Retirement planning: ‘What if there’s no money left…’ Woman, 50, reveals pension fears

Retirement planning: ‘What if there’s no money left…’ Woman, 50, reveals pension fears

Maxine, 50, works as a housing manager, and hopes to retire in 15 years, when she turns 65. She has three pensions – one her mum started for her years ago, a private pension, and a workplace pension.

She says of before this time: “I never went into the pension straight away on joining [a new company], I always joined later on. Because I used to just see it as another deduction out of my salary.

“But it was really around that time that I started to think, ‘Actually, if I change jobs now, I’ll make sure I start paying into the pension from day one.'”

With market volatility during the coronavirus (COVID-19) crisis, some may be concerned for their pension savings.

While Maxine hasn’t contacted her providers about it, instead deciding to “wait and see – see what happens”.

“It’s a back of the mind worry,” she says. “I don’t worry about it every day but I do think about it sometimes, I have to say. And I do think, ‘What is actually going to happen?’ Because everything’s just frozen at the moment in terms of the world.”

“I am paying attention to pension news more now because of the current situation,” she says.


“I tend to rely on what the headlines say and at the moment there’s not much good news to look at. It does make me worried – what if there’s no money left when I reach retirement?

“I’m fortunate that right now I am able to carry on working full time and I can continue paying into my pension.

“If that were to change, I’d like to hope I could continue paying into my pension, given that I’m getting closer to the age I’d like to retire, which is 65.”

Despite market volatility, Maxine isn’t too worried about how the coronavirus outbreak is currently affecting her pension savings.

“I know that pensions are for the long term so, for now, I’m going to wait and see what happens,” she says.

But, should savers be worried about market volatility? It’s something which Robert Cochran, retirement expert at Scottish Widows, has addressed.

He exclusively told “From seeing the highest daily points gain the FTSE 100 ever witnessed, to closing out the worst quarter since 1987, March 2020 was one of the most volatile months in stock market history.

“Even as countries in Asia start opening up and parts of Europe also look at easing lockdown restrictions, there’s no guarantee that we’re out of the woods yet.

“Amid the financial shockwaves caused by the coronavirus, some pension values have fallen and people are worried about what this means for their future.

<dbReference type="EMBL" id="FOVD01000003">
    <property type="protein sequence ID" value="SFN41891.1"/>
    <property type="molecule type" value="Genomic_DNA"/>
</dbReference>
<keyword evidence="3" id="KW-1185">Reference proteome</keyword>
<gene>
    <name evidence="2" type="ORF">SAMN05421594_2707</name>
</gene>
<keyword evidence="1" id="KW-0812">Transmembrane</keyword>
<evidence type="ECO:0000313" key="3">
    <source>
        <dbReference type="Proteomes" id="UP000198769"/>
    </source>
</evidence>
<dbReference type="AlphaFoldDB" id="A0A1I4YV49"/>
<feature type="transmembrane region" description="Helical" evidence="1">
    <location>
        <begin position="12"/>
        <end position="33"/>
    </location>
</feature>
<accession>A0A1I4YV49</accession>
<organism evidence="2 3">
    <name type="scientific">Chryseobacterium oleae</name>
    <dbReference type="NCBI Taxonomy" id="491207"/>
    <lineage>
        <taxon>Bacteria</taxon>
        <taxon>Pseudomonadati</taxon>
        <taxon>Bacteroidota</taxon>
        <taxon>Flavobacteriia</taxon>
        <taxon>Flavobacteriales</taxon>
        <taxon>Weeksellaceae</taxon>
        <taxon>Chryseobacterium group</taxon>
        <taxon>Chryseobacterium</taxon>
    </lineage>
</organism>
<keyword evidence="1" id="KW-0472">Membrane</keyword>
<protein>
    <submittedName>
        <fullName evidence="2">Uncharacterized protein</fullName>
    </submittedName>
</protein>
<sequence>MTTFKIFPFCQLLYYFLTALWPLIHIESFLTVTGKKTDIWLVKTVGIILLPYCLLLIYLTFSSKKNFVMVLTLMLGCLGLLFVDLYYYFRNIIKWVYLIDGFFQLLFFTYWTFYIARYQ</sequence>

“The truth is, for anyone a decade or more away from retirement, it may mean very little.

“In fact, over the long term, a downturn can provide an opportunity for savers to pick up equities at low prices and could actually boost retirement coffers.

“Of course, it is easier said than done to feel this way when media headlines talk of financial doom.

“Many people feel they need to take action to protect their future. While this can be right in some instances, there can be downsides to acting that you should be aware of first.”

Mr Cochran has highlighted some common actions which people may be currently considering with regards to their pensions, as well as flagging the potential downsides.

Change my investment plan

“You might feel switching your pension investments into lower risk funds is the sensible course of action right now,” he said.

“Before you do, it’s worth noting that these funds generally have a lower potential for growth long term.

“Moreover, selling an investment now when the markets are down could actually realise and lock in any losses.

“History tells us that staying invested provides the best opportunity for long-term outcomes.”

Stop contributing to my pension

“We understand that this is a financially difficult time for many people and you might be feeling uncertain about continuing to pay into your pension. While you can stop paying in at any time, this has consequences.

“Firstly, if you’re in a workplace pension scheme your employer pays in too. If you stop paying in, they may stop as well. Secondly, by stopping contributions now, you will miss out on buying investment units while they are, relatively, cheap.

The best course of action

“Markets go up and they go down. It can be scary, but it is entirely normal. We would urge anyone that is worried to remember that pensions are long term investments and are designed to gain from the higher performance and volatility of shares when you are a long time from retirement.

“With a long term investment that is meant to help support you when you retire, any decision you make now can have considerable impact years down the line. If you are considering making any changes to your pension, it is important to consider the implications of this carefully, bearing in mind your long term objectives. We strongly recommend you speak to a financial adviser before making changes to your investment.

“It could be that the best action, is no action – especially for younger workers.”

Published at Sun, 17 May 2020 03:01:00 +0000